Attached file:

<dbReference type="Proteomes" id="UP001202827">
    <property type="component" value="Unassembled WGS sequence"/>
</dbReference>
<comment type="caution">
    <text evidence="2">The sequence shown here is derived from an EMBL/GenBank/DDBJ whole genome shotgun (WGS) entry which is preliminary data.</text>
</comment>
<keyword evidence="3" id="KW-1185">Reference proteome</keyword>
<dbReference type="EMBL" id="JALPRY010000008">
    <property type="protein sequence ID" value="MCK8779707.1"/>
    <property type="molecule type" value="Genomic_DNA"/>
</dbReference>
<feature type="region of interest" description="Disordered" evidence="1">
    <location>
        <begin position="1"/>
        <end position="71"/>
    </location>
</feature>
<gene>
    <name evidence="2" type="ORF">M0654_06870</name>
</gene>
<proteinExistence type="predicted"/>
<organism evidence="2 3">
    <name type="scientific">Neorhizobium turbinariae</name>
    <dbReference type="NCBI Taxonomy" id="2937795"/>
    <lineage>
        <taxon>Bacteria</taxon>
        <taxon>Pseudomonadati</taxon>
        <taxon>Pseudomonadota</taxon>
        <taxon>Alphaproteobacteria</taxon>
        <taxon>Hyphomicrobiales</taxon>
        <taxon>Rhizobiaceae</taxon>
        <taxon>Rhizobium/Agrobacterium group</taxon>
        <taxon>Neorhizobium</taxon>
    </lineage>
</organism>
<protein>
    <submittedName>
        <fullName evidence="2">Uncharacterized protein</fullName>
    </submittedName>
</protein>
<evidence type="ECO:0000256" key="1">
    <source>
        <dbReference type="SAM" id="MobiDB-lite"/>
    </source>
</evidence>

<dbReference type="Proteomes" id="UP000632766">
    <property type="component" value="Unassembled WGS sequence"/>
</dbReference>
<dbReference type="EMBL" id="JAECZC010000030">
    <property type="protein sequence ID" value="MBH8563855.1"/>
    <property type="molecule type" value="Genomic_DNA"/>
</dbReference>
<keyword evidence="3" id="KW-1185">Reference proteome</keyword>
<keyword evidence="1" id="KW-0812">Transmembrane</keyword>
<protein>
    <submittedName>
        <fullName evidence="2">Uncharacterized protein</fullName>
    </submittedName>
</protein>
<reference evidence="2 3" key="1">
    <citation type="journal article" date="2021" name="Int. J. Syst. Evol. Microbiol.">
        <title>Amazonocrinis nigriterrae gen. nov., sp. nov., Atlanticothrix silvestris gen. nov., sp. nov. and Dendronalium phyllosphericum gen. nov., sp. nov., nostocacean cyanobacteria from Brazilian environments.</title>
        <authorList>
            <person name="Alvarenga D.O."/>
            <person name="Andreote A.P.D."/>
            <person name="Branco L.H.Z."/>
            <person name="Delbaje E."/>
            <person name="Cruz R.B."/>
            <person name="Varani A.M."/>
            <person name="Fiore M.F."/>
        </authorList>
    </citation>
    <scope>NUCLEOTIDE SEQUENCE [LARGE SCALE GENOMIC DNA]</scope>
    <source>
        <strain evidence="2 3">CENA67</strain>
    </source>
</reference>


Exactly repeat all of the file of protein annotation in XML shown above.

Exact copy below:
<dbReference type="Proteomes" id="UP001202827">
    <property type="component" value="Unassembled WGS sequence"/>
</dbReference>
<comment type="caution">
    <text evidence="2">The sequence shown here is derived from an EMBL/GenBank/DDBJ whole genome shotgun (WGS) entry which is preliminary data.</text>
</comment>
<keyword evidence="3" id="KW-1185">Reference proteome</keyword>
<dbReference type="EMBL" id="JALPRY010000008">
    <property type="protein sequence ID" value="MCK8779707.1"/>
    <property type="molecule type" value="Genomic_DNA"/>
</dbReference>
<feature type="region of interest" description="Disordered" evidence="1">
    <location>
        <begin position="1"/>
        <end position="71"/>
    </location>
</feature>
<gene>
    <name evidence="2" type="ORF">M0654_06870</name>
</gene>
<proteinExistence type="predicted"/>
<organism evidence="2 3">
    <name type="scientific">Neorhizobium turbinariae</name>
    <dbReference type="NCBI Taxonomy" id="2937795"/>
    <lineage>
        <taxon>Bacteria</taxon>
        <taxon>Pseudomonadati</taxon>
        <taxon>Pseudomonadota</taxon>
        <taxon>Alphaproteobacteria</taxon>
        <taxon>Hyphomicrobiales</taxon>
        <taxon>Rhizobiaceae</taxon>
        <taxon>Rhizobium/Agrobacterium group</taxon>
        <taxon>Neorhizobium</taxon>
    </lineage>
</organism>
<protein>
    <submittedName>
        <fullName evidence="2">Uncharacterized protein</fullName>
    </submittedName>
</protein>
<evidence type="ECO:0000256" key="1">
    <source>
        <dbReference type="SAM" id="MobiDB-lite"/>
    </source>
</evidence>

<dbReference type="Proteomes" id="UP000632766">
    <property type="component" value="Unassembled WGS sequence"/>
</dbReference>
<dbReference type="EMBL" id="JAECZC010000030">
    <property type="protein sequence ID" value="MBH8563855.1"/>
    <property type="molecule type" value="Genomic_DNA"/>
</dbReference>
<keyword evidence="3" id="KW-1185">Reference proteome</keyword>
<keyword evidence="1" id="KW-0812">Transmembrane</keyword>
<protein>
    <submittedName>
        <fullName evidence="2">Uncharacterized protein</fullName>
    </submittedName>
</protein>
<reference evidence="2 3" key="1">
    <citation type="journal article" date="2021" name="Int. J. Syst. Evol. Microbiol.">
        <title>Amazonocrinis nigriterrae gen. nov., sp. nov., Atlanticothrix silvestris gen. nov., sp. nov. and Dendronalium phyllosphericum gen. nov., sp. nov., nostocacean cyanobacteria from Brazilian environments.</title>
        <authorList>
            <person name="Alvarenga D.O."/>
            <person name="Andreote A.P.D."/>
            <person name="Branco L.H.Z."/>
            <person name="Delbaje E."/>
            <person name="Cruz R.B."/>
            <person name="Varani A.M."/>
            <person name="Fiore M.F."/>
        </authorList>
    </citation>
    <scope>NUCLEOTIDE SEQUENCE [LARGE SCALE GENOMIC DNA]</scope>
    <source>
        <strain evidence="2 3">CENA67</strain>
    </source>
</reference>